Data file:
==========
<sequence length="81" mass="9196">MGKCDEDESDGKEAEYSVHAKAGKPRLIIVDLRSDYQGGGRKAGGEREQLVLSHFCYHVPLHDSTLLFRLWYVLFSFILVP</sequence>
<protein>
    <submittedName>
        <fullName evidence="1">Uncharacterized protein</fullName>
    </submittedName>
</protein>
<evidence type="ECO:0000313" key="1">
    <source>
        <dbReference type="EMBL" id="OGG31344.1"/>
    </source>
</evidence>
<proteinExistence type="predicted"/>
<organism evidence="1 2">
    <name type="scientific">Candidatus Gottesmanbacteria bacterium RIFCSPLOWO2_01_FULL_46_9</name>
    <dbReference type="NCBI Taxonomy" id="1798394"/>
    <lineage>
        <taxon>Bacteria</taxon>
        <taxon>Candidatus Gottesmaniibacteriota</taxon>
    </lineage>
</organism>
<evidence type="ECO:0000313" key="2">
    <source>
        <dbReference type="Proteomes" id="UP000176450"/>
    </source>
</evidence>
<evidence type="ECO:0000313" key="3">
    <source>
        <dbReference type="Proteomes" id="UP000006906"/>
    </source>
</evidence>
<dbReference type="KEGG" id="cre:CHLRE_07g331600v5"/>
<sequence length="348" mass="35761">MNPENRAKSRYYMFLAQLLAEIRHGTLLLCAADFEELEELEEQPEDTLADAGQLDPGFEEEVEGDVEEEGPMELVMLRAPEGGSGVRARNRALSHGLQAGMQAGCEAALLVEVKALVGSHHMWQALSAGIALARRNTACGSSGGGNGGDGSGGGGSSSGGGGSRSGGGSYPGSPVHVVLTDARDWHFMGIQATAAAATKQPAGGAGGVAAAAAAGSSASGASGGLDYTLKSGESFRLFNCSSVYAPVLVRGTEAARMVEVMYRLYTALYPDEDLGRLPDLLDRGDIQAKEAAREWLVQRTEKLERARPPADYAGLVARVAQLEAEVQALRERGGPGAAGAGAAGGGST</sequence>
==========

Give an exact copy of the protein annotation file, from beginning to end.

<sequence length="81" mass="9196">MGKCDEDESDGKEAEYSVHAKAGKPRLIIVDLRSDYQGGGRKAGGEREQLVLSHFCYHVPLHDSTLLFRLWYVLFSFILVP</sequence>
<protein>
    <submittedName>
        <fullName evidence="1">Uncharacterized protein</fullName>
    </submittedName>
</protein>
<evidence type="ECO:0000313" key="1">
    <source>
        <dbReference type="EMBL" id="OGG31344.1"/>
    </source>
</evidence>
<proteinExistence type="predicted"/>
<organism evidence="1 2">
    <name type="scientific">Candidatus Gottesmanbacteria bacterium RIFCSPLOWO2_01_FULL_46_9</name>
    <dbReference type="NCBI Taxonomy" id="1798394"/>
    <lineage>
        <taxon>Bacteria</taxon>
        <taxon>Candidatus Gottesmaniibacteriota</taxon>
    </lineage>
</organism>
<evidence type="ECO:0000313" key="2">
    <source>
        <dbReference type="Proteomes" id="UP000176450"/>
    </source>
</evidence>
<evidence type="ECO:0000313" key="3">
    <source>
        <dbReference type="Proteomes" id="UP000006906"/>
    </source>
</evidence>
<dbReference type="KEGG" id="cre:CHLRE_07g331600v5"/>
<sequence length="348" mass="35761">MNPENRAKSRYYMFLAQLLAEIRHGTLLLCAADFEELEELEEQPEDTLADAGQLDPGFEEEVEGDVEEEGPMELVMLRAPEGGSGVRARNRALSHGLQAGMQAGCEAALLVEVKALVGSHHMWQALSAGIALARRNTACGSSGGGNGGDGSGGGGSSSGGGGSRSGGGSYPGSPVHVVLTDARDWHFMGIQATAAAATKQPAGGAGGVAAAAAAGSSASGASGGLDYTLKSGESFRLFNCSSVYAPVLVRGTEAARMVEVMYRLYTALYPDEDLGRLPDLLDRGDIQAKEAAREWLVQRTEKLERARPPADYAGLVARVAQLEAEVQALRERGGPGAAGAGAAGGGST</sequence>